Walking through the Raval barrio, we saw nothing but Arabic, Indian, Pakistani, northern African, and various other middle eastern restaurants, shops, cafes. Stores selling vibrant Indian prints. Street vendors selling Chinese treats. We’ve passed dozens of Irish pubs, Russian stores, Indian-run supermarkets. We could eat paella as easily as naan, buy Native American dreamweavers as Indian saris, see a woman in a bikini as a headscarf. We’ve seen dreadlocks, abayas, dyed hair, bald heads, shaved heads, braids, long frizzy hair, flat ironed, man buns. Hairstyles of every kind, tattoos of every kind. Clothes of every kind. People of every size, shape, color, gender and sexual orientation walk the streets, holding hands, not giving a shit what you think about them. It’s refreshing, and on an unfortunate level a little surprising. We come from a pretty white town. We have mostly straight, white, cis-gendered friends. We do not live in a diverse community, so witnessing this ease of diversity, that’s unforced and so natural, is beautiful and relieving in many ways.
And now, from a totally American perspective: there seems to be a large Muslim population, which is not something we see a whole heck of a lot of in the Bible Belt. (I’m having a hard time finding any population stats prior to 2014, but in that year 322,000 residents out of 1.5 million identified as Muslim, and is that huge? No. But it’s not insignificant. For comparison, a 2015 statistic says that only 3.3 million Muslims live in America. ALL of America. Here’s a site that catalogs the number of Muslims per country, and 2.3% of Spain’s population is Islamic whereas only .8% of the US population is. And the region of Catalonia has a lot of historic Islamic influence.) But these people are not oppressed or terrorists. They are families, on vacation or just living in Spain. Their children play in the playgrounds with black kids, Asian kids, Spanish kids. They sit in cafes drinking Coke alongside gay Germans on vacation drinking cava and monolingual Americans eating anchovies for the first time. These people in hijabs, walking with their brown children, wearing men’s Arabian pantsuits (I think they’re called Kameez?), pushing strollers and doing their daily market shopping. It’s a beautiful, colorful city full of beautiful, colorful people. I love it.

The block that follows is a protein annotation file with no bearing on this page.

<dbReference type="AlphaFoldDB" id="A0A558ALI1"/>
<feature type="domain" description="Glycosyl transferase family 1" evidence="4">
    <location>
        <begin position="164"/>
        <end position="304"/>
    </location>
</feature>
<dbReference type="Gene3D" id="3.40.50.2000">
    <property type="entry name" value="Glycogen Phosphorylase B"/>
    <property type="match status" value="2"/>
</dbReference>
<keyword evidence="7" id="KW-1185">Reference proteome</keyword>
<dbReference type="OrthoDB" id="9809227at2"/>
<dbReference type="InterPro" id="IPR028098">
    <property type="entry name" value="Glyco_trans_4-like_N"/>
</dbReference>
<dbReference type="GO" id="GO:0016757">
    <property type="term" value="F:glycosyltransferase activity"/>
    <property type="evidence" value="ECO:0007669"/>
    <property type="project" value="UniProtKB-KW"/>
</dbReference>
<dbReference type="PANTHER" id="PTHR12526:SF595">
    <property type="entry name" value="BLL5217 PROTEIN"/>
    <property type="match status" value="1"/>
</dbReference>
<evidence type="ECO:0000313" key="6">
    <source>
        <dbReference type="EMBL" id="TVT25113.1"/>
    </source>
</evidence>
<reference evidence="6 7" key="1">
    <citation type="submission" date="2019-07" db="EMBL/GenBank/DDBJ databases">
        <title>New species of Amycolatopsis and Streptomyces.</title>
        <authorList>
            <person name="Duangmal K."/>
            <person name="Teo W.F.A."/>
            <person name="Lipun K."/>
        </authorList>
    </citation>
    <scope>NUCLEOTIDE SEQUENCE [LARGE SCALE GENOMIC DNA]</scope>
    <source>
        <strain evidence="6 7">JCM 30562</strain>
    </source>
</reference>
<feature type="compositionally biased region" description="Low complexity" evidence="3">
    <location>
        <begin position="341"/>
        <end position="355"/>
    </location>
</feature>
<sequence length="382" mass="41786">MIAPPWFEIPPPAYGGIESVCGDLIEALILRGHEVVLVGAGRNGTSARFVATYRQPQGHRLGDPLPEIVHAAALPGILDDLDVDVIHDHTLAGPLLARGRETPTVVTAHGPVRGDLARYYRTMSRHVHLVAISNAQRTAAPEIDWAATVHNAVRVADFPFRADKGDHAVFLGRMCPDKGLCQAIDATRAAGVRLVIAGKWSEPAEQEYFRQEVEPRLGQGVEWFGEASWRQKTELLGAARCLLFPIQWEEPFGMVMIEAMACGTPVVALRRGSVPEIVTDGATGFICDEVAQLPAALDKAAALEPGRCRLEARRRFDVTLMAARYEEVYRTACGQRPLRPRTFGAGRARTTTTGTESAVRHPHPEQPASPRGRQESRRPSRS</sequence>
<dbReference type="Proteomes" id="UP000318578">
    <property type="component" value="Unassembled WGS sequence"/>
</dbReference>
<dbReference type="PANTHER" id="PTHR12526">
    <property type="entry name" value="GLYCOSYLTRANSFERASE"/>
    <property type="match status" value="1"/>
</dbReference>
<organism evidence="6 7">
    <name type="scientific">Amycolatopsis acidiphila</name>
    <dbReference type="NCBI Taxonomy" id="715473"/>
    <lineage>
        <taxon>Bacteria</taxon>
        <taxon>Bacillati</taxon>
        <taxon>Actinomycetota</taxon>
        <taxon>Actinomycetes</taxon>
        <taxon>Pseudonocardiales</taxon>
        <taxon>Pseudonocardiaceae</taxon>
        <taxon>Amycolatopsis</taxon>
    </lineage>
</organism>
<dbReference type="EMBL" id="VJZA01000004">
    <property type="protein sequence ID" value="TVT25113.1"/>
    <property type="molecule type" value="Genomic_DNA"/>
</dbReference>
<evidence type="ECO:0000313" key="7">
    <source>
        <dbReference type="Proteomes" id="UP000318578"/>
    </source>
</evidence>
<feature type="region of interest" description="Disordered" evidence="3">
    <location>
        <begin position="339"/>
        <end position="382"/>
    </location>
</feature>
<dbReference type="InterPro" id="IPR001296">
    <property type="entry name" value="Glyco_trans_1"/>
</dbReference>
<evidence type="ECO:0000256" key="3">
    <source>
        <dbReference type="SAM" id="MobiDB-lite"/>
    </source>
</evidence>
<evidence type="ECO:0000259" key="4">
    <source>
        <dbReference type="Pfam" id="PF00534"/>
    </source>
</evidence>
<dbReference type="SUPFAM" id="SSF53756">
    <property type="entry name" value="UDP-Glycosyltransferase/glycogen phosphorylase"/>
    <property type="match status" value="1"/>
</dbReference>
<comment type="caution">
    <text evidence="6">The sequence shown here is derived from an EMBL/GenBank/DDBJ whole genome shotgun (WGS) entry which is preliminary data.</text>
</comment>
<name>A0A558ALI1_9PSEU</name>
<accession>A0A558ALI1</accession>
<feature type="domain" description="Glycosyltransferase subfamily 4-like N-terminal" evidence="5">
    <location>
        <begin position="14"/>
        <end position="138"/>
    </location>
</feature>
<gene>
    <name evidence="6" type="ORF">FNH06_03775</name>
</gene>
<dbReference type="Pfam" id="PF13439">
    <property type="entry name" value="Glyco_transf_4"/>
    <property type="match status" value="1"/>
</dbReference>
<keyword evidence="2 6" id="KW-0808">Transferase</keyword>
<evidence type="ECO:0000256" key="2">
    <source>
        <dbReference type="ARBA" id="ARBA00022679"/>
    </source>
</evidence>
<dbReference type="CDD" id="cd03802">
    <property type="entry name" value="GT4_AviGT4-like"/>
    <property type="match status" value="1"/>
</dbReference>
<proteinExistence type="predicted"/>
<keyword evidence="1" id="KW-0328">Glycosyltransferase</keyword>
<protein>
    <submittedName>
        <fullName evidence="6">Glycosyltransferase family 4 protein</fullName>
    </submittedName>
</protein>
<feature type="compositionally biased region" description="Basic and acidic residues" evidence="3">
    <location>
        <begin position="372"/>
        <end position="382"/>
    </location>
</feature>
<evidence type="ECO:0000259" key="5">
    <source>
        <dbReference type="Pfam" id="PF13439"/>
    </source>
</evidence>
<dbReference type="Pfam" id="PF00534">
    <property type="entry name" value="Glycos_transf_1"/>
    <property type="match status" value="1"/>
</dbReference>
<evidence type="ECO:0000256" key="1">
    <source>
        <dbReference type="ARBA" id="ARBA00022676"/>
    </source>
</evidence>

The Gothic Quarter is not what we were expecting.